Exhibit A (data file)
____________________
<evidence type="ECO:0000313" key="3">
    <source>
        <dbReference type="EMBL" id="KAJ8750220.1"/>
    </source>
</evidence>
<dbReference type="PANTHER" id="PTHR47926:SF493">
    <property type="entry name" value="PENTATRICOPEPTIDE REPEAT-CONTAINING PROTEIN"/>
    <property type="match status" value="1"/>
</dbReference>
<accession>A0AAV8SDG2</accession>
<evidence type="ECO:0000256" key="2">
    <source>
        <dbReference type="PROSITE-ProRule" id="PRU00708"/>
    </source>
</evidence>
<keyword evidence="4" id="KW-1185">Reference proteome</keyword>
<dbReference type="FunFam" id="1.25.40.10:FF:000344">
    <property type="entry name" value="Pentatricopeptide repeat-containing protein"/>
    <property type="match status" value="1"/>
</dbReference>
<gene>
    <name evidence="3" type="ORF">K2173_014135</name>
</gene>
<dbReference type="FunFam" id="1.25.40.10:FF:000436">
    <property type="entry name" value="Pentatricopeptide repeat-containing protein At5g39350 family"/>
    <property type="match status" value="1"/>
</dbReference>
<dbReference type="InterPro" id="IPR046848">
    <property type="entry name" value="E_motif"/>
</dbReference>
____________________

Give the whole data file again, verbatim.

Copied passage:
<evidence type="ECO:0000313" key="3">
    <source>
        <dbReference type="EMBL" id="KAJ8750220.1"/>
    </source>
</evidence>
<dbReference type="PANTHER" id="PTHR47926:SF493">
    <property type="entry name" value="PENTATRICOPEPTIDE REPEAT-CONTAINING PROTEIN"/>
    <property type="match status" value="1"/>
</dbReference>
<accession>A0AAV8SDG2</accession>
<evidence type="ECO:0000256" key="2">
    <source>
        <dbReference type="PROSITE-ProRule" id="PRU00708"/>
    </source>
</evidence>
<keyword evidence="4" id="KW-1185">Reference proteome</keyword>
<dbReference type="FunFam" id="1.25.40.10:FF:000344">
    <property type="entry name" value="Pentatricopeptide repeat-containing protein"/>
    <property type="match status" value="1"/>
</dbReference>
<gene>
    <name evidence="3" type="ORF">K2173_014135</name>
</gene>
<dbReference type="FunFam" id="1.25.40.10:FF:000436">
    <property type="entry name" value="Pentatricopeptide repeat-containing protein At5g39350 family"/>
    <property type="match status" value="1"/>
</dbReference>
<dbReference type="InterPro" id="IPR046848">
    <property type="entry name" value="E_motif"/>
</dbReference>